One of the hardest, most intimidating forms of poetry is that of the Sestina. Most poetry these days is written free form, without regard for structure and rules, but that’s part of the evolution of poetry. The Sestina, like the Sonnet or any other form utilizes such strict rules to focus the mind away from some of the other aspects. If you focus hard enough on one point, the others just sort of fall into place.
Plus it’s that much more impressive to produce a work of art from within such strict guidelines. The Sestina is one of the most oppressive forms there is, not because of a meter or a verse, or couplets, but because of six simple words.
So here’s the form. Choose six words, versatile words. Words that can be used as nouns, verbs, adjectives. Word that can pluraled and used in past and future tenses. These words will be used a lot so keep them loose and agile. If you pick something long and polysyllabic this is going to be hard.
Your sestina is 39 lines, six stanzas of six lines, and a seventh of three. Each line is of blank verse with a varied meter between four and six beats. The end of these lines is marked by one of your six words. The order of the words is of vital importance as well. Here’s a sestina written by Rudyard Kipling, one of the better known Sestina’s (and better written I might add):
Speakin’ in general, I’ave tried ’em all
The ‘appy roads that take you o’er the world.
Speakin’ in general, I’ave found them good
For such as cannot use one bed too long,
But must get ‘ence, the same as I’ave done,
An’ go observin’ matters till they die.
What do it matter where or ‘ow we die,
So long as we’ve our ‘ealth to watch it all
The different ways that different things are done,
An’ men an’ women lovin’ in this world;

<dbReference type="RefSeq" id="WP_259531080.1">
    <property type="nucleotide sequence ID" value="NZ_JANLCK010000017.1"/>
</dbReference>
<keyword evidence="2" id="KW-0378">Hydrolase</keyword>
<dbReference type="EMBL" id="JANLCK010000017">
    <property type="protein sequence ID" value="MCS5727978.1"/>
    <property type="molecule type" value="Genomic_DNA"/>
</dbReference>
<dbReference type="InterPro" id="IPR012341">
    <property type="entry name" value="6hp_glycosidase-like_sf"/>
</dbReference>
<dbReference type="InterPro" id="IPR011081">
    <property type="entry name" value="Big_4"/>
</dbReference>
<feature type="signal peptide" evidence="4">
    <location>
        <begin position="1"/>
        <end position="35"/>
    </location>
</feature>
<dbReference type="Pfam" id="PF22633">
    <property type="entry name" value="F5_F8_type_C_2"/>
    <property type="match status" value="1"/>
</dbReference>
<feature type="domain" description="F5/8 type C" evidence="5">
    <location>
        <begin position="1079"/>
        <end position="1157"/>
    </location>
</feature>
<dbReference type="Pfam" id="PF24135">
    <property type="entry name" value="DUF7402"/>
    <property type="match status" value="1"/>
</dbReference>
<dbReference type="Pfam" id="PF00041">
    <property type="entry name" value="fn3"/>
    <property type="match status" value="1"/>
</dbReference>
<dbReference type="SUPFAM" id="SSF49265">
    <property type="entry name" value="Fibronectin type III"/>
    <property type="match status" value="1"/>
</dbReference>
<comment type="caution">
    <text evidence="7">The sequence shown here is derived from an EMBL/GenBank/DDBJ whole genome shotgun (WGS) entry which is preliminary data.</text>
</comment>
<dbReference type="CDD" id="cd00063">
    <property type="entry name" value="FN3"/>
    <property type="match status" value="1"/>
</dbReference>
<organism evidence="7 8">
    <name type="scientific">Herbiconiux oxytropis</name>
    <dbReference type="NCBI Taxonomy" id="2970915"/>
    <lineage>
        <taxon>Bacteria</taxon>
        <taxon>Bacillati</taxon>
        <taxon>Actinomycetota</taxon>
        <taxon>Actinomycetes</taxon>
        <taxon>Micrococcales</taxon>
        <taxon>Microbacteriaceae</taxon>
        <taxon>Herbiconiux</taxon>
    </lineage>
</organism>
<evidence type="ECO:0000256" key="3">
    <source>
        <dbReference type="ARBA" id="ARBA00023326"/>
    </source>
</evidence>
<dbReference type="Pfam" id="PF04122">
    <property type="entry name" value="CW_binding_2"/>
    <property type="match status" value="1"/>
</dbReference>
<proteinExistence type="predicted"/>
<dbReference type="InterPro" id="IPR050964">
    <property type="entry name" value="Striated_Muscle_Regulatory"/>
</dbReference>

Takin’ our chances as they come along,
An’ when they ain’t, pretendin’ they are good?
In cash or credit no, it aren’t no good;
You’ve to ‘ave the ‘abit or you’d die,
Unless you lived your life but one day long,
Nor didn’t prophesy nor fret at all,
But drew your tucker some’ow from the world,
An’ never bothered what you might ha’ done.
But, Gawd, what things are they I’aven’t done?
I’ve turned my ‘and to most, an’ turned it good,
In various situations round the world
For ‘im that doth not work must surely die;
But that’s no reason man should labour all
‘Is life on one same shift life’s none so long.
Therefore, from job to job I’ve moved along.
Pay couldn’t ‘old me when my time was done,
For something in my ‘ead upset it all,
Till I’ad dropped whatever ’twas for good,
An’, out at sea, be’eld the dock-lights die,
An’ met my mate the wind that tramps the world!
It’s like a book, I think, this bloomin, world,
Which you can read and care for just so long,
But presently you feel that you will die
Unless you get the page you’re readi’n’ done,
An’ turn another likely not so good;
But what you’re after is to turn’em all.
Gawd bless this world! Whatever she’oth done
Excep’ When awful long I’ve found it good.
So write, before I die, “‘E liked it all!”
Kipling’s six words are “all, world, good, done, good, die”. You’ll notice they’re short, simple words that won’t necessarily appear overwhelming to the reader, so the fact that they read each word seven times throughout the 39 lines isn’t immediately apparent. In the first stanza he uses the words in the aforementioned order. In the second stanza, you use word six first, then word one, five, two, four, and three.
Using the preceding stanza for each new stanza you follow the pattern above. It’s like a math problem with a repeating formula. The key to the Sestina isn’t in the formula though. If you can’t get the formula down, why bother writing it at all. No, the key is in making it sound as natural as possible without giving up the form.
I’ve found that writing a sort of story makes it simpler. It also calls for the reuse of certain words. Similarly, when you write, use simple language. Don’t sound flowery and poetic. Tell a simple story with simple words, and make it interesting. Also, don’t use each word the same every time. You see Kipling using along sometimes instead of long or ’em all instead of all. It makes it seem like a different word is being used even if it’s not.
If you can make it through the first six stanzas, you’re presented with the seventh and the task of using all six words, this time in whatever order you desire in three lines. And often this is a sort of conclusion, as if to an essay, summing up the story from your poem. But, don’t let it be only summary. Keep it consistent with your tone and progression. If you begin repeating yourself ever in this form, you’ve failed the form, and abandoned your readers.